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Charles 9
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I wonder if the FBI backing down had to do with this little discovery. Since the exploit is publicly disclosed, the FBI can't deny it, and since it affects all iPhones to date (as the patch has not yet been released), the FBI also can't deny being able to use the exploit to get into the phone's data. So they're kinda caught in a blatant lie, meaning it's now extremely unlikely the court will grant the motion, seeing as necessity (meaning a lack of alternatives) is generally required to get such a motion granted.

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Charles 9
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Re: precedent

"That can't be. They changed the iCloud password, then for the phone to sync the password has to be entered again from the phone. Can't change the iCloud password back and make the iPhone happy."

Are you sure? If the iCloud account's password is changed back to the original password, the one the phone itself is synced against, how will it be able to tell the difference?

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iOS flaw exploited to decrypt iMessages, access iThing photos

Charles 9
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Re: FBI presumably salivating

And would you look at that? The FBI's actually backing off! Seems the revelation of this new exploit crumbled the foundation of their case since it's now proven they don't need Apple's help to get into the phone, and by law you can't compel something when an alternative is available (necessity is required).

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Charles 9
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Re: The tinfoil hats are strong with these ones.

"Yes, they do want a legal back door. But they want it because access is (1) physically impossible, (2) prohibitively expensive or, if you're ultra paranoid, (3) they don't want to reveal the technique they are using."

Well, the article says that, according to these researchers, (1) doesn't apply (it's proven possible), (2) is unlikely (though it takes state-class resources, it's unlikely to be too costly for a state), and (3) is moot (the secret's already out).

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Charles 9
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Re: Nation-state?

Just because you discover it's possible doesn't mean you have the resources to actually pull it off. Think "Traveling Salesman Problem". Simple to describe, utter nightmare to implement.

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Charles 9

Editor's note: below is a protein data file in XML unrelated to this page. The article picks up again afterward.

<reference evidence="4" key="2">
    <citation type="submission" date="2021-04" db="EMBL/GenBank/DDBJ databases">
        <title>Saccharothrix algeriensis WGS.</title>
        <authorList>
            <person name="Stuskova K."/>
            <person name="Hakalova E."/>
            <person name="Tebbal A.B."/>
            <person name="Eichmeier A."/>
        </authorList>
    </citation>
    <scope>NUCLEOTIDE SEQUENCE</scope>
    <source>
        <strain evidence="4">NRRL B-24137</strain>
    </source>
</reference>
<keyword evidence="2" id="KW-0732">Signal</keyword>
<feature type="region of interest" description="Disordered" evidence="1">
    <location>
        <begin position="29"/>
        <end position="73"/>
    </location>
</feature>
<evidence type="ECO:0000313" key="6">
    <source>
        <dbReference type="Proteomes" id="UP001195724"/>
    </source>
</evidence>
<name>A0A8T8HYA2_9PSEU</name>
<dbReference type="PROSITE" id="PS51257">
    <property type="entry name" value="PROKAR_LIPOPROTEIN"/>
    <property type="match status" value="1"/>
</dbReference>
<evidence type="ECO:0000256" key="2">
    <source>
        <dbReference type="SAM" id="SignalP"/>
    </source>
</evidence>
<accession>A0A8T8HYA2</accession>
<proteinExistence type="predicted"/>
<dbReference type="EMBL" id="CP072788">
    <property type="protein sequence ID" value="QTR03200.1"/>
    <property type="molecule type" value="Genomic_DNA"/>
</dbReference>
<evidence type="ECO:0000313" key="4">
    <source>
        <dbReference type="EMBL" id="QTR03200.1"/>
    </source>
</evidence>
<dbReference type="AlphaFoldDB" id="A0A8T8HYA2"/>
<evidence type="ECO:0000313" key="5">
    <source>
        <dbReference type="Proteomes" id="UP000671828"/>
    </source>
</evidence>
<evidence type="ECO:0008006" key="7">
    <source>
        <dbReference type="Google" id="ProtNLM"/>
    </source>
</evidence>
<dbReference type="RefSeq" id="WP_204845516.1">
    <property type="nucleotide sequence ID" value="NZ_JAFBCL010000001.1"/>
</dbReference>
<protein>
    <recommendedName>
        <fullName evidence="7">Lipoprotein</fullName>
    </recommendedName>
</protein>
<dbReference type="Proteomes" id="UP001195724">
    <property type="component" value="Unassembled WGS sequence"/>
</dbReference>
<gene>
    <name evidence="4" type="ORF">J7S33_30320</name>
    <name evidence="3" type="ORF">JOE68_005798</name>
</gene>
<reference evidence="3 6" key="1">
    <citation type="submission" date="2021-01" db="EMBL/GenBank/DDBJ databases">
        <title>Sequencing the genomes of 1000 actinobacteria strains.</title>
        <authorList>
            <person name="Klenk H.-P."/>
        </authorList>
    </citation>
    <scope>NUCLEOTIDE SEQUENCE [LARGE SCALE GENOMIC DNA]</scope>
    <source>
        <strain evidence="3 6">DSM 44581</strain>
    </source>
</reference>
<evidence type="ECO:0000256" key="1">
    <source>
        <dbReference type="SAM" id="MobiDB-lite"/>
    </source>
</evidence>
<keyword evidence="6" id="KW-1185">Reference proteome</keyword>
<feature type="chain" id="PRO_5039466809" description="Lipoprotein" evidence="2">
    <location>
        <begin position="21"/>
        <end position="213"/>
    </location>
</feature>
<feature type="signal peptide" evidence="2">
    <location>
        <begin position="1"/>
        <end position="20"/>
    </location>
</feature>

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No, it's just they don't WANT to break it physically. They're trying to mandate a legal backdoor by judicial precedent.

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Charles 9
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Many people have trouble remembering more than a few of those numbers at a time. That's why we keep directories. If we're forced to remember a long PIN, we're likely to forget something else.

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Charles 9
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Physical access can break ANYTHING open since they can just use side-channel attacks coming from things like EMR to deduce whatever secret is needed. Worst comes to worst, they can decap the chip physically (defeating any booby-traps along the way). That's why they say that physical access = Game Over.

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'Contractual barriers' behind geo-blocking could breach EU rules

Charles 9
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Geo-locking of video is usually on the basis of sub-licensing. Different companies can license the content for distribution in their individual regions, and the companies and regions can't (and for practical reasons usually don't) cross. Whoever can show or sell the video in Europe is usually different from the one that sells it in America and different from the one that sells it in Australia/Oceania, and so on.

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Boffins find a way to put your facial expression on Donald Trump's mug

Charles 9
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Re: I hope it's *main* result will be to teach people to believe *nothing* digital

"Because without very strong audit trail and encryption anything you see or hear could be faked."

What makes you think the audit trail and encryption can't be faked, too, if they REALLY want you?

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How Microsoft copied malware techniques to make Get Windows 10 the world's PC pest

Charles 9
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What about EXISTING employees? Especially those ABOVE you?